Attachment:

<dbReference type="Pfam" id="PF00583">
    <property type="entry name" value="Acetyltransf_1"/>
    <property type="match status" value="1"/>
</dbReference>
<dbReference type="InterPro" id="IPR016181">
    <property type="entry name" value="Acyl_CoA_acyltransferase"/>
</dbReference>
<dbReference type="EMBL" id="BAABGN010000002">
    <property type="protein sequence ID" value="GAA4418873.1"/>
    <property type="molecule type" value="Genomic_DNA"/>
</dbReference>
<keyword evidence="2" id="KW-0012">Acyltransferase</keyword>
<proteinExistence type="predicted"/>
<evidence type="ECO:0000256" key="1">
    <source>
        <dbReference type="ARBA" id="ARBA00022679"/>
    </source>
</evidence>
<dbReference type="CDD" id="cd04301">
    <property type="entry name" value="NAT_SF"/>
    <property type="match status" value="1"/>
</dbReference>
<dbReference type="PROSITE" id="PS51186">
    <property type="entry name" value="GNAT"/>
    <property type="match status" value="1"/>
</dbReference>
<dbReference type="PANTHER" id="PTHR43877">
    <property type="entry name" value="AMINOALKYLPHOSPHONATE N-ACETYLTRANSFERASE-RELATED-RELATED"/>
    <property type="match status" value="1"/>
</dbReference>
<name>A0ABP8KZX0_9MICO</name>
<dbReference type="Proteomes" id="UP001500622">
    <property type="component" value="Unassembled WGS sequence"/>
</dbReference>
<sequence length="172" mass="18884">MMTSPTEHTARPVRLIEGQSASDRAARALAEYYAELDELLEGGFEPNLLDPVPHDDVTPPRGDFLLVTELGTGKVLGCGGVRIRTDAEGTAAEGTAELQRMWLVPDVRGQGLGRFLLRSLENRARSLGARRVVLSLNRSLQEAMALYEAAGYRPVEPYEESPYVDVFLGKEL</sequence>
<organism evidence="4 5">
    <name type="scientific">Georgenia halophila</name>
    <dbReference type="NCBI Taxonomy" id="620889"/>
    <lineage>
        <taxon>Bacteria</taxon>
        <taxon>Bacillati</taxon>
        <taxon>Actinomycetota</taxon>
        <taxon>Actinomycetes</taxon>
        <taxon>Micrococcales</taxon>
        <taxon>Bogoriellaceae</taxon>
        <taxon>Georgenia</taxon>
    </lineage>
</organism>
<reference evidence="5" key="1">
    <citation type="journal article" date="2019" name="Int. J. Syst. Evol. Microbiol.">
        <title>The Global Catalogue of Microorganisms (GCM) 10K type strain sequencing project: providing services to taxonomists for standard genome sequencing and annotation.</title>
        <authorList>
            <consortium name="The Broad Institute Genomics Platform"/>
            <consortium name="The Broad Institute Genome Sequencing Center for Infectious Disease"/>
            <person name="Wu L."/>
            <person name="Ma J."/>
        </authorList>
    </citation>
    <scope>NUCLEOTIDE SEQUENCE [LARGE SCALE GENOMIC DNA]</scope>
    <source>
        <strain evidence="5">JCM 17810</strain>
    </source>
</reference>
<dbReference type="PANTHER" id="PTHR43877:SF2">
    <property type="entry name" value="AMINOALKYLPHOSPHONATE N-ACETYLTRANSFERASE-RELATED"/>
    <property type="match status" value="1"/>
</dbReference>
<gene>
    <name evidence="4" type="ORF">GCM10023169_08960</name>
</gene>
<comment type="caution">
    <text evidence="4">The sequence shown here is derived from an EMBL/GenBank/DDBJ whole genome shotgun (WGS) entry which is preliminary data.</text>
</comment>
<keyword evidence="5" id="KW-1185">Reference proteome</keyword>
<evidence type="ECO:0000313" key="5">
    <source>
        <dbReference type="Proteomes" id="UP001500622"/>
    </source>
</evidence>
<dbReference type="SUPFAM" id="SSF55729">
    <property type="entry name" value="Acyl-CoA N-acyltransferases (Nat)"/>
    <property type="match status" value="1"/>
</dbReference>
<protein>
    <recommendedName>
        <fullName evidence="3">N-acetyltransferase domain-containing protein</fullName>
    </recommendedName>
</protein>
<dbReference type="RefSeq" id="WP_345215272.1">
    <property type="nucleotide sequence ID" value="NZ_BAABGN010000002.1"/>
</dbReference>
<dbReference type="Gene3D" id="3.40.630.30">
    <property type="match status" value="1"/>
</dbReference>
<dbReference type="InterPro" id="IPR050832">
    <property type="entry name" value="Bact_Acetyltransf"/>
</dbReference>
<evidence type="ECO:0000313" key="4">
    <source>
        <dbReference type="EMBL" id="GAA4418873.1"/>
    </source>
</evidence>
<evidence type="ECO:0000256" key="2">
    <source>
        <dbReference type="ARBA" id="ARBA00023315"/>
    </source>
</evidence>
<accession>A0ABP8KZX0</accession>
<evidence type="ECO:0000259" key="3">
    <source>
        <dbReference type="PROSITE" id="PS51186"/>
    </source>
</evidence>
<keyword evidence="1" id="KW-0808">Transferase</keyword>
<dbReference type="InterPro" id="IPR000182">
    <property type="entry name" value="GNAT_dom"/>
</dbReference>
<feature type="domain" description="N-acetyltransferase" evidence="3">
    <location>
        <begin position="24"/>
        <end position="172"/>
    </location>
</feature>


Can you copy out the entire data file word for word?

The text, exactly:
<dbReference type="Pfam" id="PF00583">
    <property type="entry name" value="Acetyltransf_1"/>
    <property type="match status" value="1"/>
</dbReference>
<dbReference type="InterPro" id="IPR016181">
    <property type="entry name" value="Acyl_CoA_acyltransferase"/>
</dbReference>
<dbReference type="EMBL" id="BAABGN010000002">
    <property type="protein sequence ID" value="GAA4418873.1"/>
    <property type="molecule type" value="Genomic_DNA"/>
</dbReference>
<keyword evidence="2" id="KW-0012">Acyltransferase</keyword>
<proteinExistence type="predicted"/>
<evidence type="ECO:0000256" key="1">
    <source>
        <dbReference type="ARBA" id="ARBA00022679"/>
    </source>
</evidence>
<dbReference type="CDD" id="cd04301">
    <property type="entry name" value="NAT_SF"/>
    <property type="match status" value="1"/>
</dbReference>
<dbReference type="PROSITE" id="PS51186">
    <property type="entry name" value="GNAT"/>
    <property type="match status" value="1"/>
</dbReference>
<dbReference type="PANTHER" id="PTHR43877">
    <property type="entry name" value="AMINOALKYLPHOSPHONATE N-ACETYLTRANSFERASE-RELATED-RELATED"/>
    <property type="match status" value="1"/>
</dbReference>
<name>A0ABP8KZX0_9MICO</name>
<dbReference type="Proteomes" id="UP001500622">
    <property type="component" value="Unassembled WGS sequence"/>
</dbReference>
<sequence length="172" mass="18884">MMTSPTEHTARPVRLIEGQSASDRAARALAEYYAELDELLEGGFEPNLLDPVPHDDVTPPRGDFLLVTELGTGKVLGCGGVRIRTDAEGTAAEGTAELQRMWLVPDVRGQGLGRFLLRSLENRARSLGARRVVLSLNRSLQEAMALYEAAGYRPVEPYEESPYVDVFLGKEL</sequence>
<organism evidence="4 5">
    <name type="scientific">Georgenia halophila</name>
    <dbReference type="NCBI Taxonomy" id="620889"/>
    <lineage>
        <taxon>Bacteria</taxon>
        <taxon>Bacillati</taxon>
        <taxon>Actinomycetota</taxon>
        <taxon>Actinomycetes</taxon>
        <taxon>Micrococcales</taxon>
        <taxon>Bogoriellaceae</taxon>
        <taxon>Georgenia</taxon>
    </lineage>
</organism>
<reference evidence="5" key="1">
    <citation type="journal article" date="2019" name="Int. J. Syst. Evol. Microbiol.">
        <title>The Global Catalogue of Microorganisms (GCM) 10K type strain sequencing project: providing services to taxonomists for standard genome sequencing and annotation.</title>
        <authorList>
            <consortium name="The Broad Institute Genomics Platform"/>
            <consortium name="The Broad Institute Genome Sequencing Center for Infectious Disease"/>
            <person name="Wu L."/>
            <person name="Ma J."/>
        </authorList>
    </citation>
    <scope>NUCLEOTIDE SEQUENCE [LARGE SCALE GENOMIC DNA]</scope>
    <source>
        <strain evidence="5">JCM 17810</strain>
    </source>
</reference>
<dbReference type="PANTHER" id="PTHR43877:SF2">
    <property type="entry name" value="AMINOALKYLPHOSPHONATE N-ACETYLTRANSFERASE-RELATED"/>
    <property type="match status" value="1"/>
</dbReference>
<gene>
    <name evidence="4" type="ORF">GCM10023169_08960</name>
</gene>
<comment type="caution">
    <text evidence="4">The sequence shown here is derived from an EMBL/GenBank/DDBJ whole genome shotgun (WGS) entry which is preliminary data.</text>
</comment>
<keyword evidence="5" id="KW-1185">Reference proteome</keyword>
<evidence type="ECO:0000313" key="5">
    <source>
        <dbReference type="Proteomes" id="UP001500622"/>
    </source>
</evidence>
<dbReference type="SUPFAM" id="SSF55729">
    <property type="entry name" value="Acyl-CoA N-acyltransferases (Nat)"/>
    <property type="match status" value="1"/>
</dbReference>
<protein>
    <recommendedName>
        <fullName evidence="3">N-acetyltransferase domain-containing protein</fullName>
    </recommendedName>
</protein>
<dbReference type="RefSeq" id="WP_345215272.1">
    <property type="nucleotide sequence ID" value="NZ_BAABGN010000002.1"/>
</dbReference>
<dbReference type="Gene3D" id="3.40.630.30">
    <property type="match status" value="1"/>
</dbReference>
<dbReference type="InterPro" id="IPR050832">
    <property type="entry name" value="Bact_Acetyltransf"/>
</dbReference>
<evidence type="ECO:0000313" key="4">
    <source>
        <dbReference type="EMBL" id="GAA4418873.1"/>
    </source>
</evidence>
<evidence type="ECO:0000256" key="2">
    <source>
        <dbReference type="ARBA" id="ARBA00023315"/>
    </source>
</evidence>
<accession>A0ABP8KZX0</accession>
<evidence type="ECO:0000259" key="3">
    <source>
        <dbReference type="PROSITE" id="PS51186"/>
    </source>
</evidence>
<keyword evidence="1" id="KW-0808">Transferase</keyword>
<dbReference type="InterPro" id="IPR000182">
    <property type="entry name" value="GNAT_dom"/>
</dbReference>
<feature type="domain" description="N-acetyltransferase" evidence="3">
    <location>
        <begin position="24"/>
        <end position="172"/>
    </location>
</feature>